Finite Element Analysis

The image immediately below is a Pro-E Model of a bumper attached by two shafts to a plate. In a collision, the plate crushes an energy absorbing material behind the plate in a box. The simulation was run with two types of aluminum honeycomb material. One type has a crush strength of 245 psi, and the other had a crush strength of 120 psi. The simulation was done by the University of Dayton.

I currently propose to use polyurethane foam instead of aluminum honeycomb. the foam is lower in cost, and has equal properties in all directions. The simulation would give the same results for polyurethane foam.

In the graph at the bottom of the page, the blue line shows the case where 245 psi material is used to absorb the collision forces.
The height of the blue line shows the g forces felt by a passenger in a car, at rest, hit by a 3000 lb vehicle traveling at 30 mph.
The bottom of the graph is time.

The red line shows the case where 120 psi material is used.

The blue line requires more psi to start crushing, so the g forces start out at 40 g's and remain at 40 g's for the duration of the collision.
Note that the National Highway Transportation and Safety Administration (NHTSA) allows up to 82 g's on the thorax (abdomen) of a passenger in a side collision. Many cars are close to that number even with the use of side airbags and seatbelts.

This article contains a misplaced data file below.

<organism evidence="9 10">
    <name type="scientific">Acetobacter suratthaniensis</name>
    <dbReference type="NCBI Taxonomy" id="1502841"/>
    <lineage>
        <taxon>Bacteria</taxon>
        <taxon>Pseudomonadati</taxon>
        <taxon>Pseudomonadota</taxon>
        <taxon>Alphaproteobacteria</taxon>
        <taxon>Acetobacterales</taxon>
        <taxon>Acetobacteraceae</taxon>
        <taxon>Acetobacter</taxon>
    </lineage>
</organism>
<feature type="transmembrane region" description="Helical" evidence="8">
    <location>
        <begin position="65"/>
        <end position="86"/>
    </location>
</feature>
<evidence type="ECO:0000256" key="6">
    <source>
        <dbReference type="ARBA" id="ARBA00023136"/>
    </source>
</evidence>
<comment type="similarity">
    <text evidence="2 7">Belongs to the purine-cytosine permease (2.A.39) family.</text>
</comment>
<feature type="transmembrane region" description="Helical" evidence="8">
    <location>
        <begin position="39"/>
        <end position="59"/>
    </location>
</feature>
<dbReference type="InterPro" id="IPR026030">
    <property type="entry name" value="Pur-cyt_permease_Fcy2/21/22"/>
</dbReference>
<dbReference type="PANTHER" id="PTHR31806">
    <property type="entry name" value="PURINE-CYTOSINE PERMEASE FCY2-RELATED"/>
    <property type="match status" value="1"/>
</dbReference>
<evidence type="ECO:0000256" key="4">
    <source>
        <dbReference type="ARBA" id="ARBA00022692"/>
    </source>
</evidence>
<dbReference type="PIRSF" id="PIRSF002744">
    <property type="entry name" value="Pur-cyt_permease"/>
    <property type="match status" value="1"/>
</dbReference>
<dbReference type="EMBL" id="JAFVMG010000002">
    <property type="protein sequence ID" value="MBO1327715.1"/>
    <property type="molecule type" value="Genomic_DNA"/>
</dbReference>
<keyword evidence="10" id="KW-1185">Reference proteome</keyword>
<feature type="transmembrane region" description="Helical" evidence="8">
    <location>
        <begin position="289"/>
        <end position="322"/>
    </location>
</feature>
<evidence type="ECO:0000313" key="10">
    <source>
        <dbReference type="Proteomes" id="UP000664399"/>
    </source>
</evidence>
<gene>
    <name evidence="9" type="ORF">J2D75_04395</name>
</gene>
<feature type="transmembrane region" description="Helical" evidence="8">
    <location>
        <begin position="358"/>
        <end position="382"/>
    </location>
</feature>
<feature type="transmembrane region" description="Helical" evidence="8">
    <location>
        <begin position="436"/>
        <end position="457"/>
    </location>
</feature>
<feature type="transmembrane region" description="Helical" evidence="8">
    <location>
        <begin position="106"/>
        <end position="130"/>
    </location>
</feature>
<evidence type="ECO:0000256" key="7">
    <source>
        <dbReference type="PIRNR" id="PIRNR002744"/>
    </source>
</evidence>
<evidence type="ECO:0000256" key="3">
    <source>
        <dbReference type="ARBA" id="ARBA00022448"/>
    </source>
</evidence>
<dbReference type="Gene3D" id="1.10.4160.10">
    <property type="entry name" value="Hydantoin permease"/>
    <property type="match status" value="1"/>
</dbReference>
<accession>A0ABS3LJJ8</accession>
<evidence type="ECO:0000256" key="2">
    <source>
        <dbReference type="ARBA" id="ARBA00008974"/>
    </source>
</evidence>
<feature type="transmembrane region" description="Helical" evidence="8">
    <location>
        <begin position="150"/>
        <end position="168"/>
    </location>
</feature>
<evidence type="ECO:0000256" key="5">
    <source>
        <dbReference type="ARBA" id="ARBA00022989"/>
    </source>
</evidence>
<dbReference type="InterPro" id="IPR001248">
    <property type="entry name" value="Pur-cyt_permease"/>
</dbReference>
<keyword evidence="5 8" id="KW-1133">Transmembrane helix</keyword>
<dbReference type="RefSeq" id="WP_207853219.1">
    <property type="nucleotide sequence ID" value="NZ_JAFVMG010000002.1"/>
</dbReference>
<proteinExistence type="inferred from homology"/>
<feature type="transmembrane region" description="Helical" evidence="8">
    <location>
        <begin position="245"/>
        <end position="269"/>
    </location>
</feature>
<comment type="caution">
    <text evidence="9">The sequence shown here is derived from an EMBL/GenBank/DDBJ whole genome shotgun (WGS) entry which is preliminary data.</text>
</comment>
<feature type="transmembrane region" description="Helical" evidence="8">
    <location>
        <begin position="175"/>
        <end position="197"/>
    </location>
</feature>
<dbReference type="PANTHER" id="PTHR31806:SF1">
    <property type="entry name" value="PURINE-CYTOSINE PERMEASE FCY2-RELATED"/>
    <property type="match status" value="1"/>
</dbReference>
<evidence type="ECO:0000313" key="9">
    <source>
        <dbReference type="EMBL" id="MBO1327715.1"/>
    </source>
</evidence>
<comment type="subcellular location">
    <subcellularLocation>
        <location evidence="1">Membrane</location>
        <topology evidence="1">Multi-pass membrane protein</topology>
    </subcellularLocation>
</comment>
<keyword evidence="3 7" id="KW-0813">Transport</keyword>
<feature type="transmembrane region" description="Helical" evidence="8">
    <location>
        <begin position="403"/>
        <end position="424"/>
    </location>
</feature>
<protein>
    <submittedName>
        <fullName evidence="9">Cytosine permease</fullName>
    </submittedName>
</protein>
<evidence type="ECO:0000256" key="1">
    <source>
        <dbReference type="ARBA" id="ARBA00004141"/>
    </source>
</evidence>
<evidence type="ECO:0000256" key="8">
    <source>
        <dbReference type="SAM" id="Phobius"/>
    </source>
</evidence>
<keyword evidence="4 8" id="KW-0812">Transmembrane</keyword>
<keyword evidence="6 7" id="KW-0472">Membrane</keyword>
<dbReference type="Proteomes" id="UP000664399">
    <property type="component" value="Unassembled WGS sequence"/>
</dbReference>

The 40 g's supplied by my invention is much lower than 82 g's.

In a low speed collision, the 245 psi may not deform at all. That is because its crush point of 245 psi may not be reached.
In this case, the foam does not help reduce the g forces at all. This is the problem that Gordon Murray discusses.

In a low speed collision, the 120 psi material (the red line) will crush at a lower psi, and the initial g force will be around 20 g's.
Note that the red line goes up to 48 g's at the end of the collision. This happens because the 120 psi material was hit by a large vehicle going at 30 mph. The 120 psi material was "used up" and the end of the collision has no foam to compress.

My Adaptive Bumper invention matches the amount of  energy absorbing material to the quantity of the collision energy.

In a lower speed collision, the lesser area of foam will reach a high enough psi to crush the lesser area (volume) of foam.
In a higher speed collision, all of the available foam will be used to absorb as much as possible of the collision energy.


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